“Progressive Israelis, Americans and Palestinians Inhabit the Same Planet”
By Michael Prashker, author of “A Place for Us All: Social Cohesion and the Future of Israel,” for Heart of a Nation
The current assault on democracy is not confined to the United States and Israel. Evidently our unprecedentedly crowded, pressured and inter-connected planet provides as fertile conditions for a populist pandemic as it does for other viruses. Though a cliché, such moments of crisis do offer opportunities. One is to address the profound schism between progressives around the world and Israel caused by the long-growing perception of an increasingly unbridgeable democratic divide. The distress and anger of progressives with Israel which has grown since 1967, accelerated during the Obama administrations. With his election, progressive Americans and progressives everywhere were brimming with confidence that democracy was imminently entering the promised land.
Over the same period Israel looked to be moving inextricably in the opposite direction. When progressives around the world looked at Israel they saw among other things; successive right-wing governments, the ever-receding prospect of a two-state solution with all that entails, and toxic political discourse that was still unthinkable back home. But with the election of Donald Trump and years of sustained assault on the institutions and fabric of many western democracies; the perception gap has surely narrowed. After decades of growing disconnect, it is now clear that Israeli progressives and progressives everywhere inhabit the same democratic planet.
That is not to claim that our democracies lack for differences. Democratic journeys are always distinct, shaped by time, history, geography, geo-politics, and more. But the common topography and pitfalls are now very evident. We all face challenges including tribalism, racism, entitlement, misogyny, homophobia, and xenophobia. The ripe global conditions for sowing division are also shared: exponentially faster demographic, communal and technological change, growing socio-economic gaps, a deficit of inter-communal trust and of trust between citizens and state institutions. In the USA, Israel and around much of the democratic world, citizens are unable to imagine let alone cooperate to shape more successful shared futures. These are the weaknesses that our respective extremists exploit. For them, the very idea of more cohesive societies that dignify, include, and offer the prospect of ever fairer shared futures for all their citizens, are anathema.
Given our shared democratic distress, it makes urgent sense for progressives around the world to pool our considerable experience, knowledge, and resources. From an Israeli perspective it makes good sense to give particular attention to the conversation and cooperation among progressive Americans, Israelis and Palestinians
This effort will greatly benefit from the strong foundations and extensive networks of progressive cooperation built up over decades. These span large parts of civil society (NGOs and philanthropists), hundreds of educators and academics, and dozens of agencies. Effective cooperation will require frank clarification of stubborn misapprehensions, some of which have persisted since before Israel’s establishment. We must also address a mutual lack of basic knowledge. When it comes to misapprehensions, we need far more sophisticated mutual appreciation of our fundamentally different circumstances and hence perspectives.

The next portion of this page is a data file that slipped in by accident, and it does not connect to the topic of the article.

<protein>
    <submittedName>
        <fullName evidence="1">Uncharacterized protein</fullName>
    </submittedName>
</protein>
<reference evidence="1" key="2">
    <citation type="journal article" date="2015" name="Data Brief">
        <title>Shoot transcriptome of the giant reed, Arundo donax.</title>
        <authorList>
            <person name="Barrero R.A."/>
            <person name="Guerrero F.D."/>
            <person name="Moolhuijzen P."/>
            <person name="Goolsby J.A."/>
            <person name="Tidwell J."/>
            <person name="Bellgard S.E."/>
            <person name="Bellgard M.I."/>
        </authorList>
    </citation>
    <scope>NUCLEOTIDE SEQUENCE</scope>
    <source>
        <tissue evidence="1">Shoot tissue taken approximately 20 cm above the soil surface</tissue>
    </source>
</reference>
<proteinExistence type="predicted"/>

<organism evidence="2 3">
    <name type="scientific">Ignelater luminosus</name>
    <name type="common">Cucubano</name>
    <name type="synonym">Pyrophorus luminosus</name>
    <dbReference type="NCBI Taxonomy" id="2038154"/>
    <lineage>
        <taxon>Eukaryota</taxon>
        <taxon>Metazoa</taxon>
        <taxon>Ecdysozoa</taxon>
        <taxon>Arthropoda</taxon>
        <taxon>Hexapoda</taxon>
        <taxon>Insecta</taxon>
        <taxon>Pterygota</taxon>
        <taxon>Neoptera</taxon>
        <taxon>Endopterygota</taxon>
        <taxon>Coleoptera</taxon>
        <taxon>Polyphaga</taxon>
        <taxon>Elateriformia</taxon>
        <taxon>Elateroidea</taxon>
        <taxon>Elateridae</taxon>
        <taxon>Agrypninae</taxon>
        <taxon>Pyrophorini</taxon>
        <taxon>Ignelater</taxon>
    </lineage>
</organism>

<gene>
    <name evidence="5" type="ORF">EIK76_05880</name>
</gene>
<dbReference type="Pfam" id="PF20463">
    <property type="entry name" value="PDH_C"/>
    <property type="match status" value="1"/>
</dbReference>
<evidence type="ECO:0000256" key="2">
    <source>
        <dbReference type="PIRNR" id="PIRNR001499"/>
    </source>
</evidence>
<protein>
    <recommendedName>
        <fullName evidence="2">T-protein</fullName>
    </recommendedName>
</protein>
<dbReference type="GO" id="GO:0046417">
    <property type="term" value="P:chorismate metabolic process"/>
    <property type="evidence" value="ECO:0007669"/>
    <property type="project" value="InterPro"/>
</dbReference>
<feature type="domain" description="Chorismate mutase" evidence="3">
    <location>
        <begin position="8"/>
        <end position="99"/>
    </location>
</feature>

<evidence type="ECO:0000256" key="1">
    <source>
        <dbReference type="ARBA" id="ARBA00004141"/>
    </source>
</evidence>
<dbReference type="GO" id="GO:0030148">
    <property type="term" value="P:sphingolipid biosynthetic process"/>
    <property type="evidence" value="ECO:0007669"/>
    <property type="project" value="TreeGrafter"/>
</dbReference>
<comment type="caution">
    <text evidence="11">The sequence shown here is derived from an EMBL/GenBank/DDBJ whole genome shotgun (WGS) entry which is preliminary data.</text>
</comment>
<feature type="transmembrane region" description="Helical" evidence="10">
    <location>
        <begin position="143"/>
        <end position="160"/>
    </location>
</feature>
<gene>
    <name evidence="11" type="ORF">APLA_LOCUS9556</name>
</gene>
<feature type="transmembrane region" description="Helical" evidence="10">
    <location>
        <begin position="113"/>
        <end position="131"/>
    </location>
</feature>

Progressives around the world should acknowledge the sometimes inevitably ugly realities of sovereignty and the use of state power — their own as well as Israel’s. They should also better appreciate the enduring fears that sear the Israeli psyche. Fear is equally toxic whether fermented by threats that are real or imagined. Progressives need to better understand the inherent sensitivity and fears of Jewish minority communities, especially at this time of greatly increased levels of antisemitism, some of it deadly.
Given that the great majority of far older and more secure western democracies are still struggling to come to terms with their own democratically-flawed pasts, let alone fulfill their own democratic aspirations; greater introspection and circumspection about Israel’s democratic challenges might be expected.
If conducted thoughtfully and robustly, as well as contributing valuable comparative knowledge for our respective democratic struggles, such cooperation will also build our mutual understanding and empathy, thereby strengthening our frayed relations.
Be assured, if we progressives join forces and undertake serious and honest work to address our respective democratic challenges; the extremists will not replace us — they will unite us.
Mike Prashker founded MERCHAVIM: The Institute for the Advancement of Shared Citizenship in Israel and currently serves as Senior Adviser for Strategic Partnerships at The Ted Arison Family Foundation. Prashker’s book “A Place for Us All: Social Cohesion and the Future of Israel” is published in a single volume in Hebrew, Arabic, English and is available at www.aplaceforusall.org.
Original artwork by permission of Johnnie Hughes.